Dental bridges have become a fairly common type of tooth replacement option. The process requires little recovery time, it’s affordable, and oftentimes, the procedure is covered under insurance. However, if you would prefer a solution that can last up to 20 years or more, an implant-supported bridge may suit you. To inform his patients of this alternative, Dr. Mark Miller, your Albuquerque, NM dentist explains the ins and outs of an implant-supported bridge.
A traditional dental bridge is a minimally invasive procedure—in comparison to an implant-supported bridge. With a regular bridge, three components make the restoration possible: two anchoring crowns and pontics (or false teeth). First, the dentist prepares the two bordering healthy teeth to place the crowns; in the middle sit the points. After the dentist takes impressions of the area, the molds go to a lab where the actual bridge is created. During the waiting period, you’re outfitted with a temporary bridge to protect the prepared teeth. Upon your second appointment, the permanent bridge is bonded in place, and your smile appears brand-new.
With an implant-supported bridge, the implants anchor the bridge in place. Your Albuquerque, NM dentist uses titanium posts that become rooted to your jaw bone; these posts serve as new tooth roots. After a healing period, the doctor is able to bond the crowns atop the implants to complete the restoration. Though an implant-supported bridge costs more than a traditional bridge, the implant will offer longer-lasting, stable results.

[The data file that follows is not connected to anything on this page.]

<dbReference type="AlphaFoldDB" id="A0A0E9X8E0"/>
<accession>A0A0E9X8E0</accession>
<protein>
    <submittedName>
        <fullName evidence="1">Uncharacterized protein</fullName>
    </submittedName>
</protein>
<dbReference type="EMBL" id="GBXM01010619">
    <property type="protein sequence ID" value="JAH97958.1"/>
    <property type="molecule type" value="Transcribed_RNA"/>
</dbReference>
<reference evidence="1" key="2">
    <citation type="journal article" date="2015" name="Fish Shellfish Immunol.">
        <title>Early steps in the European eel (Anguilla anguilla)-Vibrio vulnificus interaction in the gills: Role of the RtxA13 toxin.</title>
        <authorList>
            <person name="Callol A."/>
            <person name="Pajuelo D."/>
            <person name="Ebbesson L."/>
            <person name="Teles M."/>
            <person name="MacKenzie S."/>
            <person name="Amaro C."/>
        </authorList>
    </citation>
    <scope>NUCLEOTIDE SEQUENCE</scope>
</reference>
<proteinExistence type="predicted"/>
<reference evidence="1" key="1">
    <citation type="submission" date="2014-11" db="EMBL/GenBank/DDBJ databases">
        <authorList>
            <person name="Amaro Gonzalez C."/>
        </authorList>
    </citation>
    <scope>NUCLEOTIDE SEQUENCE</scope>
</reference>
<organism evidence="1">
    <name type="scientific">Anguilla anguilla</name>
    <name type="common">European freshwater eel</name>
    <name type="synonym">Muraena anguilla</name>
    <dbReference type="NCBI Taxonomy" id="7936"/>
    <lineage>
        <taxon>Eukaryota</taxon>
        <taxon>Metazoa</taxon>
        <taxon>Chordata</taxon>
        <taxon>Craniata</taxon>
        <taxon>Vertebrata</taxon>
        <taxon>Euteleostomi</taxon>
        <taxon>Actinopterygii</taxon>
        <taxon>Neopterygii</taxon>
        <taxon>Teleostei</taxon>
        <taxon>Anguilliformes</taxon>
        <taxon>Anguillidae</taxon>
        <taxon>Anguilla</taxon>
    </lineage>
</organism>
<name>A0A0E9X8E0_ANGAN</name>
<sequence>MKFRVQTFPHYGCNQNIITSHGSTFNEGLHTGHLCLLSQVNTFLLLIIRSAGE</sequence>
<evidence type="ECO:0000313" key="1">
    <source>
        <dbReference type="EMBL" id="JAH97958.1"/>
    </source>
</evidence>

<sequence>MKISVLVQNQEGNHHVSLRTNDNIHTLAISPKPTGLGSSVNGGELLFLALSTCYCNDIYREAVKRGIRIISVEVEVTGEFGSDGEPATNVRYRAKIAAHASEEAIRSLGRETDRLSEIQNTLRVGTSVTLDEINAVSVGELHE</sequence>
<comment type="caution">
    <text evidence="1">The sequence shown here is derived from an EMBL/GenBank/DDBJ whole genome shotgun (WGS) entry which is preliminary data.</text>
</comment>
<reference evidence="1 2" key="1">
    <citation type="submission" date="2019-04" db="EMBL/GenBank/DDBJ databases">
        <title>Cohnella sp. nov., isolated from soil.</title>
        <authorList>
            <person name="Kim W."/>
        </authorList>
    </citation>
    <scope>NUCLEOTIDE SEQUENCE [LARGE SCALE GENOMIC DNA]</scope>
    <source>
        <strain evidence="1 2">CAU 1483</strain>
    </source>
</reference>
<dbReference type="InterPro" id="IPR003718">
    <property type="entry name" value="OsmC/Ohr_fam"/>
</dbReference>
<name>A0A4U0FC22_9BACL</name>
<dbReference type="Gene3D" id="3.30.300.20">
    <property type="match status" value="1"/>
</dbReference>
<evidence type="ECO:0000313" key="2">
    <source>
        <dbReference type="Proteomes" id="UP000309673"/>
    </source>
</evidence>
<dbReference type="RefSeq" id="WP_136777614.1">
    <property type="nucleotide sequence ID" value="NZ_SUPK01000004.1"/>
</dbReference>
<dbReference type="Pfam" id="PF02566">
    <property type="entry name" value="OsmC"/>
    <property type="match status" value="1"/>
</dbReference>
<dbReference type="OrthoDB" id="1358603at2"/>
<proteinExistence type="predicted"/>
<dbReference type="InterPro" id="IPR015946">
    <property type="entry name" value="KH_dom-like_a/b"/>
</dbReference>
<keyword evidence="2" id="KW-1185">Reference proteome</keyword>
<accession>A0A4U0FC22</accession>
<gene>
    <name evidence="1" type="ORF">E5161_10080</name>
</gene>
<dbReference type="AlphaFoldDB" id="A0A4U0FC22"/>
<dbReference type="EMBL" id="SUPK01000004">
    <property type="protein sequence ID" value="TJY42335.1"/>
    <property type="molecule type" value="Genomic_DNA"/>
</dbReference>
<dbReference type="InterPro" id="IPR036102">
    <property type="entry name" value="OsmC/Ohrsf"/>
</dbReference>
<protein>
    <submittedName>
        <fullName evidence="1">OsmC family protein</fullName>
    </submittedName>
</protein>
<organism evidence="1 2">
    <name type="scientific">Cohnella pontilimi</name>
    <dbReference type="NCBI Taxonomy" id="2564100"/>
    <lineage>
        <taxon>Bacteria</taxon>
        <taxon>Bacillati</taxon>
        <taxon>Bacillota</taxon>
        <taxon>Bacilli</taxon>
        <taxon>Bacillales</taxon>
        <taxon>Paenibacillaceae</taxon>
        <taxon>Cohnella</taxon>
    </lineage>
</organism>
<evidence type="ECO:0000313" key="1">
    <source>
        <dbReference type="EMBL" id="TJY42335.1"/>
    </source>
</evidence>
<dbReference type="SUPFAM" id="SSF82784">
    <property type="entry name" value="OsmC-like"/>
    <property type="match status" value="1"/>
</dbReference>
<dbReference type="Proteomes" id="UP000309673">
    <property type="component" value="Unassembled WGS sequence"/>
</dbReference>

Like individual dental implants, an implant-supported dental bridge requires some qualifications before the process can begin. Patients must have sufficient bone structure. If the area has been missing teeth for some time, the bone may have started to deteriorate. Without adequate bone, the implantation procedure can’t take place.
Additionally, patients who have gum or oral diseases don’t qualify for a dental implant. A healthy mouth and gums will support the implant whereas an unhealthy foundation will reject the post. If you’re considering an implant-supported bridge, you must speak with Dr. Miller. He can evaluate your mouth and decide whether or not you’re a candidate for an implant.
For patients who have a few missing teeth and would like a consultation about implant-supported dental bridges, talk to your Albuquerque, NM dentist. To schedule an appointment, call us at (505) 596-4479. Also, visit our website to view the smile gallery, print patient forms, and read reviews from loyal patients. We look forward to treating families from Rio Rancho, Corrales, Edgewood, Tijeras, Los Lunas, and surrounding communities.
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